Is it the river’s power, the great Ganges? Is it the power of this teacher’s presence? Is it the strength of this gathering here at the IYF? Or the grace of Love shining through?
Yes, yes, and yes. Though I’d have to also acknowledge the power of Willingness. We have to say Yes to this grace as its saying Yes to us.
I’ve been studying yoga and meditation for 20 years. For the first decade, I studied out of inexplicable devotion to what I called the Mystery; and as a way to “medicate” my life. Fortunately, it worked and I was liberated into a larger and more loving life and a desire to continue on the path. Over the last decade of my study, I’ve actively attempted to integrate my Western psychology studies with the psychology of yoga and its prayerfulness. I’ve deliberately cultivated a desire and capacity to “sit with what is” as its arising, painful or celebratory. And I’ve deepened my curiosity and sensitivity to the undercurrents of life in myself and others. Looking back I can see that all of these endeavors reflect my basic desire for and my willingness to live in Love.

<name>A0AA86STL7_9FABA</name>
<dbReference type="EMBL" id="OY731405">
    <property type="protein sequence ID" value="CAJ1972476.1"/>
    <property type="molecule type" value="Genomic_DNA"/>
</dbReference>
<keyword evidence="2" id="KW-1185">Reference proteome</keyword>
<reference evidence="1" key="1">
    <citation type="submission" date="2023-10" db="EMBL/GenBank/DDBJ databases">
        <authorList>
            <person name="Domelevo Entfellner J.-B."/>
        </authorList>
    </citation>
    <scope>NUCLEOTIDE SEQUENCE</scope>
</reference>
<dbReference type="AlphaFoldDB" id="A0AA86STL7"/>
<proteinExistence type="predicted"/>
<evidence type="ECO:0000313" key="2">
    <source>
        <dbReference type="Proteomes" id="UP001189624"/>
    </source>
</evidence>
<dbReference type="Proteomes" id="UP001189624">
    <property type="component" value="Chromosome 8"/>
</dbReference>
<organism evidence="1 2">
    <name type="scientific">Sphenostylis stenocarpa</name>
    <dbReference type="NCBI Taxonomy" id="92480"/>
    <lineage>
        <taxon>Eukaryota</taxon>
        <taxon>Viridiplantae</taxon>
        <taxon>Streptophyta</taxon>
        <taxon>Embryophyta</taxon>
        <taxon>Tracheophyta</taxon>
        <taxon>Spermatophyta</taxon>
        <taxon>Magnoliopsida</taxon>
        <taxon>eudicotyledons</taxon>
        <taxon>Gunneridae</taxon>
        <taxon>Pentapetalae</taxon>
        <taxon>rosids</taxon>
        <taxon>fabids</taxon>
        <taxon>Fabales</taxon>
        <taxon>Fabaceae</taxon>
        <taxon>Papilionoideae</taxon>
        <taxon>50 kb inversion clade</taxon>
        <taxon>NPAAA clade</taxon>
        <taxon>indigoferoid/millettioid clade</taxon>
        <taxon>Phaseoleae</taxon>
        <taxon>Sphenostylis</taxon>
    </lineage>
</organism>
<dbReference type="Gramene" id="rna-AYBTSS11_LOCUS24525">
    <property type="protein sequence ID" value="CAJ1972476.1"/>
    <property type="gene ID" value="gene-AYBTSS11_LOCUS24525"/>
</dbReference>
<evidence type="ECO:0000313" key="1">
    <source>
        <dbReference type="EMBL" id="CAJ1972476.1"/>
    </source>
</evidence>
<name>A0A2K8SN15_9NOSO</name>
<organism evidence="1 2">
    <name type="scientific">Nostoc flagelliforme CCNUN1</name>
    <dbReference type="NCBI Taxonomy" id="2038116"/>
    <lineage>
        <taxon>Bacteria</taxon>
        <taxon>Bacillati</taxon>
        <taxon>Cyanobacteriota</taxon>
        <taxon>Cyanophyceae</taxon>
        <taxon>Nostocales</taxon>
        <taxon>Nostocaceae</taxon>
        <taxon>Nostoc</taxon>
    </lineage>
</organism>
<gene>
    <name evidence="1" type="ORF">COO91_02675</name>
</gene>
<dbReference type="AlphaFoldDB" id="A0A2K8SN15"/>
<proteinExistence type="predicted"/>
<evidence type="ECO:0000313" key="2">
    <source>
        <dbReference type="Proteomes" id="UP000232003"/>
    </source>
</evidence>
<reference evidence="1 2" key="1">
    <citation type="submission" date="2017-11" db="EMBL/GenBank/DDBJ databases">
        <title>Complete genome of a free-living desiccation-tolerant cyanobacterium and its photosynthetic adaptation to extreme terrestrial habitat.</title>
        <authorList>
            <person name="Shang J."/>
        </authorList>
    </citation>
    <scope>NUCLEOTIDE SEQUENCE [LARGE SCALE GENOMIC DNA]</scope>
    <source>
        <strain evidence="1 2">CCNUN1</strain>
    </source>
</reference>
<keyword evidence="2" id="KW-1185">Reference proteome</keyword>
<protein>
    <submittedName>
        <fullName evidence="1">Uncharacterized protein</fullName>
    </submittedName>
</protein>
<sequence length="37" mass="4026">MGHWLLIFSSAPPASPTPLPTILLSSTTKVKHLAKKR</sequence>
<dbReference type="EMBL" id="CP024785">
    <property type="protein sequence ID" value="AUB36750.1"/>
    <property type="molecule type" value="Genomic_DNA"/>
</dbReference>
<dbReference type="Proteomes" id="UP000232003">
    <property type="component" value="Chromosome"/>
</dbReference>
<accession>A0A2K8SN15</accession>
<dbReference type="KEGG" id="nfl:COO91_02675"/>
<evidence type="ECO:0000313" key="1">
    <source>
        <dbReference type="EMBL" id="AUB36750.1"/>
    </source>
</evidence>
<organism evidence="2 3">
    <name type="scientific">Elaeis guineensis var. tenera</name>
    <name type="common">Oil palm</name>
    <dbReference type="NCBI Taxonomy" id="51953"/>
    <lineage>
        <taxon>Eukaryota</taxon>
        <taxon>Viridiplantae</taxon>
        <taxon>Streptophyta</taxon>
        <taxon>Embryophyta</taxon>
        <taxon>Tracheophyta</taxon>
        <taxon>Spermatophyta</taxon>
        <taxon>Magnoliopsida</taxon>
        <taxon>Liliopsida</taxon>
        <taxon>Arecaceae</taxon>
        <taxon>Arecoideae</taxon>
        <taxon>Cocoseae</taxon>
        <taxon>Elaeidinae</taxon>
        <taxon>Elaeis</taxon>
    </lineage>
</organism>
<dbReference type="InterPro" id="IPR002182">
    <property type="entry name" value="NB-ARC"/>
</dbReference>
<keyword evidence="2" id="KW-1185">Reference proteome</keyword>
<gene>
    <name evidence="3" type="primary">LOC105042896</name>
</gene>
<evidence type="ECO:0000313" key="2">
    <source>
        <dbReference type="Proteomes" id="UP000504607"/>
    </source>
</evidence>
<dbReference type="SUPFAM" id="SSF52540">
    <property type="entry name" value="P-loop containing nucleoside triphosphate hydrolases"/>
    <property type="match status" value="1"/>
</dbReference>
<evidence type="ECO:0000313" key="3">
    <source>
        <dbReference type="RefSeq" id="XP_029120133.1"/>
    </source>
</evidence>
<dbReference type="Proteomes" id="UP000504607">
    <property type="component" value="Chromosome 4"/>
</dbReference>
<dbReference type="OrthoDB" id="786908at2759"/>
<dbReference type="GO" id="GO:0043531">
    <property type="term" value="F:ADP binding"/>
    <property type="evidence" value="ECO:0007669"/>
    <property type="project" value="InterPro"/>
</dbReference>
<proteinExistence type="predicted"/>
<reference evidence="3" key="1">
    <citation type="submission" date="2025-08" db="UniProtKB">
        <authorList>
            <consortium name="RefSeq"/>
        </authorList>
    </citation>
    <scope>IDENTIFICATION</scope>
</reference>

The most slippery challenge I faced along the way was the subtle difference between willingness, in this regard, and attachment to my “process,” which can translate as attachment to my story and the unraveling of all of its parts.
Of course we know rationally, and I’ve taught frequently over the last year as my focus was on the Koshas, Love doesn’t require us to unravel all of these painful parts, nor to grasp for our joyful parts.
Eckart Tolle is a remarkable example of this. He has never described himself as a seeker. He was not looking to “wake up.” Yet, after a long term period of depression, he woke up to that which was not depressed, which was not identified.